Lederer Gallery adds 95 pottery pieces to permanent collection

The Lederer Gallery is in the process of adding 95 pottery pieces to their permanent collection. A gift from the late professor of music Alan Case, the pieces were created by contemporary artists, but are inspired by Native American pottery traditions. (Ash Dean/Photo Editor)

Geneseo’s Lederer Gallery presents exhibitions of contemporary local and national artists, Geneseo faculty, juried student work and graduating art students’ final projects. With an exciting new acquisition, the gallery is closer to achieving its mission of encouraging art appreciation.    

The gallery recently gained a beautiful collection of 95 pottery pieces from the late professor of music Alan Case to add to their permanent collection. Created mostly by contemporary artists and largely influenced by Native American culture, pieces have the look of traditional tribal pottery. 

Many have intricate details that appear to tell a story and are colorful. There is the exception, however, of some solid black and white pieces. Some pieces even have the silhouettes of animals and people painted and glazed on the surface of the clay. This reveals the very traditional aspect of Native American pottery. A lot of the detailing or painted images symbolize unique parts of their culture and values.   

The pieces are believed to be from the late 20th century, as many of the artists have engraved their names on the bottoms of their work. Some of the artists share the same last name, leading to the belief that some are related. This would not be surprising, as Native American customs and traditions such as pottery making were handed down from generation to generation.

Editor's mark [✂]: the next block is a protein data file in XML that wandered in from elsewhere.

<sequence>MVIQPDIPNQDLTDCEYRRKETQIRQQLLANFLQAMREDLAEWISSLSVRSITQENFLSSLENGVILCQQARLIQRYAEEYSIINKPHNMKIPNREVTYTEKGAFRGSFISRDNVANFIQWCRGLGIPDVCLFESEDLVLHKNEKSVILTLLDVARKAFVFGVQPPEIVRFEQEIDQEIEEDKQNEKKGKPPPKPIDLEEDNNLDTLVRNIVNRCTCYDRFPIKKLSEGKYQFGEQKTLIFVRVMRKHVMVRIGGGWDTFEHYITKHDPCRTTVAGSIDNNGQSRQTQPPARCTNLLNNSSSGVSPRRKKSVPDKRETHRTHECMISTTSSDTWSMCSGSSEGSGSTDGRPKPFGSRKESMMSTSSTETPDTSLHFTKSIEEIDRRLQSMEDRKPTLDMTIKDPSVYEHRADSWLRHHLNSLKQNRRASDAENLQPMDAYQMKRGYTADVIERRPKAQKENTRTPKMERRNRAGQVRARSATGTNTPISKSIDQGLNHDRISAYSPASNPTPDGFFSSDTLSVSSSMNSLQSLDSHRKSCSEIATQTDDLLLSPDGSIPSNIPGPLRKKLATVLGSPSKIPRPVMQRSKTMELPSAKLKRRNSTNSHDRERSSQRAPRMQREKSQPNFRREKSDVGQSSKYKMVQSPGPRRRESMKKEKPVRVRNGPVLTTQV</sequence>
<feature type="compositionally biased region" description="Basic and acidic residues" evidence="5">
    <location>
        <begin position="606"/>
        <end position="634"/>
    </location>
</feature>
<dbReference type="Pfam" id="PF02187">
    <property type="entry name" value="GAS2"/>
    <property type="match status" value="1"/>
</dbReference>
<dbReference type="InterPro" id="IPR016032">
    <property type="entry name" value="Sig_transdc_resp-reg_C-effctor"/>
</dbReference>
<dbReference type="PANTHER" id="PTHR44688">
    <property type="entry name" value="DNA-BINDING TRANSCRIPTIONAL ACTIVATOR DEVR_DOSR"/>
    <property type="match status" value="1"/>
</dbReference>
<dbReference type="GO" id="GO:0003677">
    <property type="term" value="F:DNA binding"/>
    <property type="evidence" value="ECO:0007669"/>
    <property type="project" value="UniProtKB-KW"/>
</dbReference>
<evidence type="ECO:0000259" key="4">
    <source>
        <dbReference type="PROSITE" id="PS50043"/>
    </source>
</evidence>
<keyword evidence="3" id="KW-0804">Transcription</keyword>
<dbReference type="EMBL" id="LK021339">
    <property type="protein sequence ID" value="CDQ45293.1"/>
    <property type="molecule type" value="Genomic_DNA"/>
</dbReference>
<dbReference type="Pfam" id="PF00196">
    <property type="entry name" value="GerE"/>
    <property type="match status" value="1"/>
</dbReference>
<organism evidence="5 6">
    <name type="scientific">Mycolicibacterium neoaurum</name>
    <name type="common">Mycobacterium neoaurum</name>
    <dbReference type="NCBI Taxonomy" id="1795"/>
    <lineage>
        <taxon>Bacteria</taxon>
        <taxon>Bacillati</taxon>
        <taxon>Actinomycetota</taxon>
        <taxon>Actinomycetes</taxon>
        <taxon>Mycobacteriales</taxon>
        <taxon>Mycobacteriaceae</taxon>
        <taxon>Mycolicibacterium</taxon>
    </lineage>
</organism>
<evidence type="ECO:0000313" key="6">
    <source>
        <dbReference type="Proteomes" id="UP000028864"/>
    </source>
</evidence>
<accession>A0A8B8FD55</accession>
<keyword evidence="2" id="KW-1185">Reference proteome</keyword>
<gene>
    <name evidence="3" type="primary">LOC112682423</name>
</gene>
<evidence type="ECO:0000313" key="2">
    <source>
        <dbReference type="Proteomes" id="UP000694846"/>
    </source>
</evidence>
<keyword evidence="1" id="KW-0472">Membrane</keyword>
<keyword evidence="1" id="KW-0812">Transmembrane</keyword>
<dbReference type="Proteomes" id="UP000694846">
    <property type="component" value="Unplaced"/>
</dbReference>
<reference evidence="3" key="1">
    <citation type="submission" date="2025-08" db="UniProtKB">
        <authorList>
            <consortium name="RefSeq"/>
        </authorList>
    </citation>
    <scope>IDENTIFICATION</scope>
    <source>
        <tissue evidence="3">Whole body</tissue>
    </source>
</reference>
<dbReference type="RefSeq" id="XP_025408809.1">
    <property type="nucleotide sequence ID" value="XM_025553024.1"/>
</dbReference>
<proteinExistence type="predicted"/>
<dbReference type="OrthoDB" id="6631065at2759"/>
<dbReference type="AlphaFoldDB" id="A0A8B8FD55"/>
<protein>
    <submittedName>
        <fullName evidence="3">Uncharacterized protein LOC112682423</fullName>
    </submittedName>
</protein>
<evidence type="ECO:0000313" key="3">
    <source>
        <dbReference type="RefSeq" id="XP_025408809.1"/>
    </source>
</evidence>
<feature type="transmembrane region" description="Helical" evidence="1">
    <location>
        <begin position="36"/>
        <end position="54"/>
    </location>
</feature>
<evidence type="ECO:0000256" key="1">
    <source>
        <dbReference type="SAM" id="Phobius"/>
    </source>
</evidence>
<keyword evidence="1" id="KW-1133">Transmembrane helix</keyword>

Most Native American pottery pieces used coils, which are layered on top of each other to form the sides of the pot or bowl and are not adorned with detailed patterns or designs. This collection, however, breaks the mold and is considered to be fairly contemporary.

We know that several steps went into the creation of these pieces. They are made with mostly red or black clay and are fired and glazed several times before completion. Each piece is unique in size, shape and color. The details are painted on the surface of the dry clay and then put in a kiln to glaze and become permanent.  

Director of the galleries of art Cynthia Hawkins said that she hopes to feature these newly acquired pieces in a black and white exhibit by September. 

Hawkins said that the collection of pottery fits nicely with the gallery’s older pottery collection, which consists of native and southwestern pottery from the 1940s, as donated by a former Geneseo faculty member. The pottery in this collection is older and more rustic, most likely made for utensil rather than craft. 

Nevertheless, Hawkins said that this beautiful addition to the gallery will “extend our understanding about the quality of Native American artwork.” Although these pieces are not antiques, Hawkins believes that the quality and history of this collection is immeasurable and deserves recognition. 

Many have asked why Hawkins doesn’t sell the pieces, but “you can’t put a price on these,” she said. She explains that these pottery pieces are exactly what art history majors might find in a textbook, and Geneseo would be wise to hold onto such a collection that adds culture and authenticity to our art community.